Don’t get us wrong. If there’s one thing that cycling teaches you, it’s that cars are big and ultimately pretty scary.

Therefore, even if laws in most countries put cyclists (and pedestrians) above other road users in all situations, it can be wise to give way to drivers at times.

This modus operandi (whether it’s right or wrong is for another day) means that now and again, cyclists come across a certain type of driver. No, after you. No, please, after you.

Once in a while, we cyclists will encounter drivers who can’t help but give way, even if you’ve pulled to a stop on the side of a single-track road or are approaching an obstacle, and they have the right of way.

One sunny morning, I was weaving through rush hour traffic, navigating a particularly narrow single-lane road. Ahead, a car was stopped patiently, signaling me to proceed. Despite having the right of way, I appreciated the kind gesture and gave them a big thumbs up in thanks as I pedaled past.

It may have held up the driver for a whole 20 seconds, but it made my day (and probably theirs too!)

flashing lights

The One That Flashes Their Lights

Riding a bike at night isn’t without its dangers. That’s why on unlit roads, cyclists need big, powerful lights—lights that reflect off the eyeballs of a squirrel at a hundred yards and help you spot a pothole just waiting to swallow up your front wheel.

Unfortunately, these bright lights can fall foul of the next type of motorist on our list – the one who flashes their lights.

We get it; it is disconcerting to see just one beam of light on the other side of the road, moving at a slower pace than you’d expect, but please – please – there’s no need to flash your lights!

A simple dip of your headlights is more than enough to acknowledge us and doesn’t run the risk of momentarily blinding us.

The Slow One

Some days, you’re the hammer, some days, you’re the nail—a motto for life, not just cycling. But in the peculiar case of riding a bike, some days can feel like riding with a booster pack, and other days can feel like cycling through treacle.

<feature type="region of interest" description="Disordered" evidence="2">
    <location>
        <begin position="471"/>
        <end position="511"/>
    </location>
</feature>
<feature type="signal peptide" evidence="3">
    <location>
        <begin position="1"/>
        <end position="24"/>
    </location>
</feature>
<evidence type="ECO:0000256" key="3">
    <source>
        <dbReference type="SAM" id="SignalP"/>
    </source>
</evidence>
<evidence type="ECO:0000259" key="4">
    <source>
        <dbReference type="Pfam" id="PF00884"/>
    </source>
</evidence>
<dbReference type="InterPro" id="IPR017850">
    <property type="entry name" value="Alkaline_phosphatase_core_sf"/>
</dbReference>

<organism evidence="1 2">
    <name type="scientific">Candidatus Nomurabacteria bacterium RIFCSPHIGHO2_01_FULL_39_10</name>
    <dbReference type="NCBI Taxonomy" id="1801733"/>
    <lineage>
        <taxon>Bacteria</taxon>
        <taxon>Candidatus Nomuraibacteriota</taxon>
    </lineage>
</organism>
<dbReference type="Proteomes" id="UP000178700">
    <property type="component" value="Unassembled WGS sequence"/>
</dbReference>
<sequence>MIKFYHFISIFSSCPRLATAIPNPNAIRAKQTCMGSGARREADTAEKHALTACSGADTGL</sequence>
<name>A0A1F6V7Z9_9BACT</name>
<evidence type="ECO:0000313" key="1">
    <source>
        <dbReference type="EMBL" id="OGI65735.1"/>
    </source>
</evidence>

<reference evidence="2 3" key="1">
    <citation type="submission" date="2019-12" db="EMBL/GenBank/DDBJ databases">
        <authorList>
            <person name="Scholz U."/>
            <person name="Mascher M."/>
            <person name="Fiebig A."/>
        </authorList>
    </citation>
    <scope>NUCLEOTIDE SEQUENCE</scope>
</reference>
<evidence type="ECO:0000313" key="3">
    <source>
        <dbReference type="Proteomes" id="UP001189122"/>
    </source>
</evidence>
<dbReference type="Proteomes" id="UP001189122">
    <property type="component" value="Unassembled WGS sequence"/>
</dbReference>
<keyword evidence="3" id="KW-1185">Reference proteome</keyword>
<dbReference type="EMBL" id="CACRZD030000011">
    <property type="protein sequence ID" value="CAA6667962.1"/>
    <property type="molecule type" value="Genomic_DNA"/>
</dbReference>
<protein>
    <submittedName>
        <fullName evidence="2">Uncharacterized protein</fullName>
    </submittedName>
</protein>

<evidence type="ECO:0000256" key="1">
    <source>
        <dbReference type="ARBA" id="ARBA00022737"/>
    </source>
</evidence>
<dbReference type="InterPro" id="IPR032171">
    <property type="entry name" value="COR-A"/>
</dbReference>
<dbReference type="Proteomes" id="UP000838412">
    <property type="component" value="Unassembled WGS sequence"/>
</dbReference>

On the good days, especially riding in the city, you’ll sometimes come across a motorist who is very much out for a relaxed drive.

They drive so slow that it’s easy to keep up with them and even, heavens alive, you might think about overtaking them!

Now, before you get all Lycra-clad Lochinvar and fantasize about a daring city-traffic overtake, a word of caution.

These slow drivers can often be tourists unfamiliar with the city or nervous drivers taking extra care. The moral of the story? Patience is a virtue, especially when it comes to sharing the road.


The One Who Needs a Chill Pill (and Maybe an Air Freshener)

Let’s talk about tailgating. We cyclists know the feeling all too well – that unsettling whoosh of wind as a car barrels up close behind you, leaving you feeling like a startled sparrow. 

Look, we get it, sometimes we’re not Tour de France champions, but there’s no need to play bumper bikes on the open road.

The truly perplexing part?  These tailgaters are often in the loudest, smelliest cars known to mankind.  Is there a correlation between road rage and a questionable exhaust system?  The scientific community may never know.

Here’s the thing, folks:  tailgating a cyclist doesn’t make you magically faster.  In fact, it probably just stresses you out more! 

Take a deep breath, enjoy the scenery (we cyclists certainly are!), and leave a safe distance.  Your heart rate (and our nerves) will thank you for it.

ALSO READ: 7 Things Cyclists Wish Motorists Knew About Riding a Bike